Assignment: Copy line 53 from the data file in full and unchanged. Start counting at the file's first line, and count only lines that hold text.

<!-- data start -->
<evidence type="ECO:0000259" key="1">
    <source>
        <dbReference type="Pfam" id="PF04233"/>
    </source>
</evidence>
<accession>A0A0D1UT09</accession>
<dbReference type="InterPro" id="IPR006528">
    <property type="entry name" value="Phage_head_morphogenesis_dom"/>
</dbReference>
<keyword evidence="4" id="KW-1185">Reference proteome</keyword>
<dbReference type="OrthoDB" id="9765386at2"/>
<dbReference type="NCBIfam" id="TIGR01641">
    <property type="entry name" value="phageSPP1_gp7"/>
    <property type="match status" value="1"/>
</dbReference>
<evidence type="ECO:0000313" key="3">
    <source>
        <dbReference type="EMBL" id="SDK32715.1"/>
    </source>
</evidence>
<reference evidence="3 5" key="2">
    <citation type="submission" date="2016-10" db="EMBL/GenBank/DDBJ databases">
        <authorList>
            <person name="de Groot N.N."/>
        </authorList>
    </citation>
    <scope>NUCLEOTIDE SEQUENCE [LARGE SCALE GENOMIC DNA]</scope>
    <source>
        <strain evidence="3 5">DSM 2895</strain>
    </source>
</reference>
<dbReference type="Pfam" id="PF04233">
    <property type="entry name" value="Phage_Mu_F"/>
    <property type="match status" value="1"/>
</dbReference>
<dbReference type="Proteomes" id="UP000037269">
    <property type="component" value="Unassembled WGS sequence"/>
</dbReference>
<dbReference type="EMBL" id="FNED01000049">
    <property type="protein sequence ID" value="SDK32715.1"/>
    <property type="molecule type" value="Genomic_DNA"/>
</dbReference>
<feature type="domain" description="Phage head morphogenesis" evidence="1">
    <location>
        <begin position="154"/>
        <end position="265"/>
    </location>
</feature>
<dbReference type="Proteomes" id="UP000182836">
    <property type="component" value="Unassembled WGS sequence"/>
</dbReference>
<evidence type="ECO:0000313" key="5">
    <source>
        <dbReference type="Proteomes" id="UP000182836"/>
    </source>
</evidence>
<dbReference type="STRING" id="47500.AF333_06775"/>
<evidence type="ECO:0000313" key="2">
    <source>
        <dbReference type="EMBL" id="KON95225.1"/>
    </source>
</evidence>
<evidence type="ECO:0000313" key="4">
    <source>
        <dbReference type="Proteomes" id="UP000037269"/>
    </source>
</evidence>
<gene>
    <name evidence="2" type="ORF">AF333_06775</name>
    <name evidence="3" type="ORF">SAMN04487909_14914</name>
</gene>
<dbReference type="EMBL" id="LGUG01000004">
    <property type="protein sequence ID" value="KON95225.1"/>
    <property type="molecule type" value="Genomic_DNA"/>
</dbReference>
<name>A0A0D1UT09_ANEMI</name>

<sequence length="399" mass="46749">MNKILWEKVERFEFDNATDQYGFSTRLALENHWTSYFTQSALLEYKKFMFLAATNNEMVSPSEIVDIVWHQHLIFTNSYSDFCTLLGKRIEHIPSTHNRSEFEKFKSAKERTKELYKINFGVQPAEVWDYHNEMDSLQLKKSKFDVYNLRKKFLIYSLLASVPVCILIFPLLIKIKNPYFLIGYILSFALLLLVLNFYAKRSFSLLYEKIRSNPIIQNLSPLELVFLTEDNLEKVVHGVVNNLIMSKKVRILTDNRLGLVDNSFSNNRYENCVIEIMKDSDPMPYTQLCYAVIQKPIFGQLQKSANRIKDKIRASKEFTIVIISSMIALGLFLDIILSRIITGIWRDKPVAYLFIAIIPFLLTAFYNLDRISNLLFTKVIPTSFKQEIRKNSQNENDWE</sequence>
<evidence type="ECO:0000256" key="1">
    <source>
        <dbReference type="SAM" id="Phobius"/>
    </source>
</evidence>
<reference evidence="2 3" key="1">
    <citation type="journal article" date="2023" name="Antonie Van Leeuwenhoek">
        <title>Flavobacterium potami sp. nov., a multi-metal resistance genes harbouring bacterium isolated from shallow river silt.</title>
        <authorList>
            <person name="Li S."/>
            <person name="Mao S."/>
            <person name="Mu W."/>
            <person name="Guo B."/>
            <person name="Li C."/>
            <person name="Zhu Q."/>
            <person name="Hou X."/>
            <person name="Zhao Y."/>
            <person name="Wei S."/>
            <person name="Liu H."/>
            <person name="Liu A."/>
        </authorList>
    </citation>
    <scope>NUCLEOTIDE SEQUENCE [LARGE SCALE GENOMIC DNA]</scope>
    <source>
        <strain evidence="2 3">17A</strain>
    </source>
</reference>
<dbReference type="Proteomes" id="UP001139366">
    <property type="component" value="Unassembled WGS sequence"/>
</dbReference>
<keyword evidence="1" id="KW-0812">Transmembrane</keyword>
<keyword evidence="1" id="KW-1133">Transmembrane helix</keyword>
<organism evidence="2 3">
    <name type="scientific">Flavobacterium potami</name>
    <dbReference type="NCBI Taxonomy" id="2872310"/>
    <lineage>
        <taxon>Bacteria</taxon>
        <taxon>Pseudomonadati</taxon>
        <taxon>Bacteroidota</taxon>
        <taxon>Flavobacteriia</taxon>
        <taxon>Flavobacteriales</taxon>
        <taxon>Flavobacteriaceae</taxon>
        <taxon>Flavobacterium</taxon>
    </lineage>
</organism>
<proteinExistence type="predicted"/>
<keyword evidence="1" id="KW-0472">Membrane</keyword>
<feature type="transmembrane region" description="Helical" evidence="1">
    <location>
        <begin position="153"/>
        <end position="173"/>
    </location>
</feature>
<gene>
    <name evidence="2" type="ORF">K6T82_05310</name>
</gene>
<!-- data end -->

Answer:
    <source>